What's the Risk of Type 1 or Type 2 or Type 1.5?

Dr. Bill Quick Health Pro
  • Recently, the question was asked:


    “I was diagnosed at the age of 14 with Graves’ Disease (autoimmune hyperthyroidism); at age 26, I received a diagnosis of Rheumatoid Arthritis. My mother is a diabetic, her parents and 3 out of her 4 siblings were diagnosed with diabetes (type 2, insulin dependent). Now at 42, my doctors are saying that I may become diabetic. My dad had thyroid, and his mother was a diabetic, thyroid, and severe rheumatoid arthritis patient at an early age. I know I have a strong possibility of becoming a diabetic, but my question is this, it seems like it may be possible for me to be susceptible to Type 1 (due to autoimmune problems) or Type 2 (genetic). Or is there the possibility of Type 1.5?"

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    My reply:


    Your physician is correct, that you have a strong possibility of developing diabetes. But, as you are aware, guessing what type of diabetes it might be is difficult.


    You might develop type 1 diabetes, as you have other autoimmune disorders. The combination of autoimmune disorders is called by several names, including “autoimmune endocrine failure syndrome” and “polyglandular autoimmune syndrome” and includes (among other disorders) type 1 diabetes, Graves' disease (autoimmune hyperthyroidisim), Hashimoto’s thyroiditis (autoimmune thyroid failure), Addison's disease (autoimmune adrenal gland failure), vitiligo (patches of white skin associated with autoimmune findings), alopecia (hair loss), hypogonadism (failure of sex gland function), and pernicious anemia (which is an autoimmune form of anemia). This collection of disorders has specific HLA (human leukocyte antigen) findings and each of the disorders have specific antibodies that can be measured. So, although it’s not commonly done, you could have HLA testing to see whether you are at extreme risk, or organ-specific antibodies could be measured (See Polyglandular Autoimmune Syndromes: Immunogenetics and Long-Term Follow-Up for details). Please note, these autoimmune failure syndromes are hereditable, so it’s possible that your dad’s side of the family might have the tendency for the syndrome and pass it along to you.


    Or you might develop type 2 diabetes, as your mom’s side of the family seems to have considerable type 2 diabetes, and type 2 is highly hereditable. Type 2 diabetes is not associated with standard diabetes antibodies, so if you are tested for diabetes antibodies and the results are negative, it would shift the odds for any future diabetes towards type 2.


    As you know, there’s a unofficial term for another type of diabetes that goes by the nickname “type 1.5 diabetes.” There’s no clear definition for “type 1.5,” but it’s not a fifty-fifty mix of types 1 and 2. Some people consider “type 1.5 diabetes” to be an alternate term for LADA (latent autoimmune diabetes of adults), which is an autoimmune form of diabetes that shows up in adults. People with LADA are diagnosed with what initially appears to be type 2 diabetes, and then rapidly progress to insulin-dependency.  Diabetes antibodies are present, which is usually considered a hallmark of type 1 diabetes.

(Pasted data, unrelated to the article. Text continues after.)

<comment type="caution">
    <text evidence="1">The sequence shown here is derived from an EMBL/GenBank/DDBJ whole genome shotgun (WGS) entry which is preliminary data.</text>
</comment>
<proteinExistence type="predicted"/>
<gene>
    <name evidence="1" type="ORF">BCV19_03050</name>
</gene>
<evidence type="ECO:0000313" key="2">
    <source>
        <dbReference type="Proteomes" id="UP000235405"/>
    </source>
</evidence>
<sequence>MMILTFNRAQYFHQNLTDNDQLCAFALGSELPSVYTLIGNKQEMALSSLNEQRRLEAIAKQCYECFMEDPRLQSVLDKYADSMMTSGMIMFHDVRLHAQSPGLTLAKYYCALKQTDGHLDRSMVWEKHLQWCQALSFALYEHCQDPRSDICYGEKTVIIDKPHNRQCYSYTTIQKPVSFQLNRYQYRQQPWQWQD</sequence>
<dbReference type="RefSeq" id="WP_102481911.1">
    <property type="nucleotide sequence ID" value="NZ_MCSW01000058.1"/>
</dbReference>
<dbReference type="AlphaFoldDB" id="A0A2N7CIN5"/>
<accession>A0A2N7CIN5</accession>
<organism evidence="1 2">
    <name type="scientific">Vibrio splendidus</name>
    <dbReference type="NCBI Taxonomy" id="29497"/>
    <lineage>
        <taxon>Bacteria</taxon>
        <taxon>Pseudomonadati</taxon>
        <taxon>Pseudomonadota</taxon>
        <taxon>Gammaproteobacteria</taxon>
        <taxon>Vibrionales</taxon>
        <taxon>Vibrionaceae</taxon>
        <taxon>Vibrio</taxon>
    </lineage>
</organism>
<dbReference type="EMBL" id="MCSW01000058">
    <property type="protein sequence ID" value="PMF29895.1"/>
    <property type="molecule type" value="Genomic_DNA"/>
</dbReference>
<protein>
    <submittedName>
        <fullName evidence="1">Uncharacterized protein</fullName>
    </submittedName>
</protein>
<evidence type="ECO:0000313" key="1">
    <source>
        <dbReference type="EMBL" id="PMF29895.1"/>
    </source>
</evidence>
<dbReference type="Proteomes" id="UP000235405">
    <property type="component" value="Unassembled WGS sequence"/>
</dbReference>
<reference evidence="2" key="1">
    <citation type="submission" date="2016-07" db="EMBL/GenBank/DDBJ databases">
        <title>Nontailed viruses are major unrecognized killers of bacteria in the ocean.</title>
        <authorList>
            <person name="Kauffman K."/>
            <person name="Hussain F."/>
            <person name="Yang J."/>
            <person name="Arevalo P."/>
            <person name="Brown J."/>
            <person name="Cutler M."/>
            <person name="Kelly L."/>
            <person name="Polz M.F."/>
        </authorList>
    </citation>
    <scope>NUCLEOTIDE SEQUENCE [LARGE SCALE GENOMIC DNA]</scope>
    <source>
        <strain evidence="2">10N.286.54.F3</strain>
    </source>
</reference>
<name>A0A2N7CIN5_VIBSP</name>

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    I can’t predict which of these three types of diabetes might be in your future. But you do seem at high risk. As such, there is some standard advice that you should be aware of to help decrease your chances of diabetes (and were you to be diagnosed with any kind of diabetes, they’ll all definitely on the list of things to do, so you might as well get started now). These include:

    • Eating right (Yes, I know that’s a bit vague! You might want to set an appointment with a diabetes dietitian to review your meal planning)
    • Getting regular exercise
    • Avoiding obesity (and losing weight if overweight)
    • Quitting smoking
    • Aspirin therapy – check with your physician
    • Aggressive control of high cholesterol and hypertension if present
    • Getting a flu shot every autumn

    Also, your physician should plan to check your blood glucose anytime that other lab tests are ordered, especially as stress associated with acute illness tends to raise the BG level. Your doc should also order an A1C test every year or thereabouts (see Recommendations on screening for type 2 diabetes in adults) to see if you are developing prediabetes or diabetes.


    Hope this helps!

Published On: June 16, 2013